Chinese are having fun while waiting in line for iPhone 6 in Australia
Half of Chinese people surveyed believe that a war with Japan in the near future is inevitable, according to a poll by Genron. But is China ready for a war? Are China’s military forces ready to fight Japanese soldiers again, 70 years after the last Sino-Japanese War? The following two stories may give a hint.
In major military conflicts, logistics are often crucial in deciding the overall outcome of wars, and are yet full of uncertainties given the ever changing needs of the troops. Successful military logistic management involves highly professional knowledge of strategy, intelligent, training and finance, among others.
The Chinese army, however, has it all figured out, at least when it comes to how to comfortably feed several hundreds of soldiers without being noticed by the enemy.
A mechanized infantry division based in north China marched a few hundred miles to Nanjing to fight local forces in a combat exercise earlier this month. But they never needed to cook a single meal on their way. Why? Because they had a special dispatch that would go “plain clothes” to buy box lunches and bottle water from villagers along the way.
According to one officer: “The tactic not only reduces burden on logistics, but also increases overall flexibility and mobility.”
Now that the logistics are covered. How about actually winning the war?
Again, in a recent exercise, a mechanized infantry division “red army” from north China was sent to combat a “professional” “blue army” in southern China.
In the evening of the final battle, the “red army”, who has come across half China to the base, was on high alert because they’ve been ambushed a few times along the way by the “blue army.” Just as the commander was touring the base, report came that a group of local cadres were there to say hello, with gifts such as potatoes, cabbages, soft drinks, and a banner that read “Warmly welcome the People’s Liberation Army.”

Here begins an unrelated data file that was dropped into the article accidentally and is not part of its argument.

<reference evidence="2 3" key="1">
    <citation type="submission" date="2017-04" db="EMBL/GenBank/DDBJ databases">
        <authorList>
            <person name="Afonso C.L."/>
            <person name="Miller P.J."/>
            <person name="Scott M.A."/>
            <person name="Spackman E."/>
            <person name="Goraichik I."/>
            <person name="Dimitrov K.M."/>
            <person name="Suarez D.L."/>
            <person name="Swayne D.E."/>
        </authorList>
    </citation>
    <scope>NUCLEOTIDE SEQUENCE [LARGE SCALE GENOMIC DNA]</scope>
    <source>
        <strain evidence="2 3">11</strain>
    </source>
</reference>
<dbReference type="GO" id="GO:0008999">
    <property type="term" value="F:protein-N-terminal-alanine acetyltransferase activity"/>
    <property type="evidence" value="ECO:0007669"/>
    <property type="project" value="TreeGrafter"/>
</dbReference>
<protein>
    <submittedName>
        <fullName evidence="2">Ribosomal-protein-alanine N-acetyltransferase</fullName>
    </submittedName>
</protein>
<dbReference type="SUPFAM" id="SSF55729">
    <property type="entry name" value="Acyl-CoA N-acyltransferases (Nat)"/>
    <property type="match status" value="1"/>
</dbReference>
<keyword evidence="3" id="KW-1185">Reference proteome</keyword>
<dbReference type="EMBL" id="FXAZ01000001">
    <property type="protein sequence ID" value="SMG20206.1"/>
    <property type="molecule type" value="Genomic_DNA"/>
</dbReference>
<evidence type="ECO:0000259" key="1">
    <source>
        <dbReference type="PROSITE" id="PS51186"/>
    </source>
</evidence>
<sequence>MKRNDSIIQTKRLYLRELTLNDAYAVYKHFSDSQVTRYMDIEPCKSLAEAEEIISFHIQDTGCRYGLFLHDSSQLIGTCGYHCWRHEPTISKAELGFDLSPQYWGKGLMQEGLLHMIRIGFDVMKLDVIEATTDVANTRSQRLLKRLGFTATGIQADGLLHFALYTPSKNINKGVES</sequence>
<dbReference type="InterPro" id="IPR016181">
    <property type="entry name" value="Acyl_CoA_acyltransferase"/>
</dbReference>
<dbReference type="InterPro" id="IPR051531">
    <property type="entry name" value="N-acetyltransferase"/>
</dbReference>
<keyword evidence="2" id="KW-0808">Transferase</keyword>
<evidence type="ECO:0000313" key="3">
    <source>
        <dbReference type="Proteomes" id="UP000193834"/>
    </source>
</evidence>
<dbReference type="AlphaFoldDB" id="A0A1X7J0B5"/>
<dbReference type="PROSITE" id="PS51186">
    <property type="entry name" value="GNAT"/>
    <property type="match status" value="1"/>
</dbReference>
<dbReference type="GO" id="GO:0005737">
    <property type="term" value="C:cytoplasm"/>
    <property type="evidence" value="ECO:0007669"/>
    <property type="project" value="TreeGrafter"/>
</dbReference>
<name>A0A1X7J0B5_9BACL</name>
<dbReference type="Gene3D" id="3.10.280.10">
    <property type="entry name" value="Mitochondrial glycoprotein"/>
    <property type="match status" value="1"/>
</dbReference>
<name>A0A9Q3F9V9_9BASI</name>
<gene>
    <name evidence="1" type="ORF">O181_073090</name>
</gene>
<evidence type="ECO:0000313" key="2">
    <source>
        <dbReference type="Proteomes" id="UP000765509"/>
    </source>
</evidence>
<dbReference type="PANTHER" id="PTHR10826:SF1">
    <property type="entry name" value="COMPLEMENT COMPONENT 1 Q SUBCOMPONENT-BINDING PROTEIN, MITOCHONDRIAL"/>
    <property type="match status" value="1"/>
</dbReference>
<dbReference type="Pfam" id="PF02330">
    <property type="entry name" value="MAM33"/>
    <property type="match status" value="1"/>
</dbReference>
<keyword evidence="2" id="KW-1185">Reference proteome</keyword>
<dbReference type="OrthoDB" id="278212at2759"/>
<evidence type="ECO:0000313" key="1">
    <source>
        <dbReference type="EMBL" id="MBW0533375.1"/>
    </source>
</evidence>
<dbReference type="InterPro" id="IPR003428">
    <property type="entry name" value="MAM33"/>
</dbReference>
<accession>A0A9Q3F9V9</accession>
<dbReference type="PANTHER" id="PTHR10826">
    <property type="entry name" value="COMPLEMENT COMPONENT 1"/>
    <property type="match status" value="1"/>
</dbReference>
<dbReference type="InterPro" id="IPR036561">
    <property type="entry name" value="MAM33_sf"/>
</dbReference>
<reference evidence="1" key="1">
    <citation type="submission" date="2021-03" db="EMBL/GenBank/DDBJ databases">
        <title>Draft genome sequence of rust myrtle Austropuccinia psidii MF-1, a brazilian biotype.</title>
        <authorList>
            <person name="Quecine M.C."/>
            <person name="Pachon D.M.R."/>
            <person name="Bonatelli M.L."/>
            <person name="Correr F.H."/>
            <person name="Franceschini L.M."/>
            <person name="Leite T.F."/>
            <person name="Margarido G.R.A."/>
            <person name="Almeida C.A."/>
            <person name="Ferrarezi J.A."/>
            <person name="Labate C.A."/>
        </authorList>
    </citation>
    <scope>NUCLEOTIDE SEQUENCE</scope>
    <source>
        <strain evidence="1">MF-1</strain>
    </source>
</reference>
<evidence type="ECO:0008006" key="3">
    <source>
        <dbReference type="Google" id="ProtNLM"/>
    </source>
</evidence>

But guess what? Those were no local cadres. They were undercover “blue army” soldiers. And the commander of the “red army” was sniped on spot. Bang!
And no, the two stories are not made up, nor are they from the Onion - one is from Xinhua News, and the other Guangdong Satellite TV.
Let’s go back to our original question of whether China’s current military forces are ready to fight a war with Japan. The answer is most definitely yes. They are going to fight another war with Japan in the exact same way they fought the last one 70 years ago.
BMW releases new 3-wheel electronic car in China
Anonymous said: I'm not sure if you wrote or were simply cross-posting that article about Liu Ting coming out as trans, but it keeps using male pronouns in spite of her making it clear that she's a trans woman, which is disrespectful
Thanks for pointing it out. I actually thought about it before writing, but decided to use “he” because the surgery isn’t done yet, and also for the clarity of the content.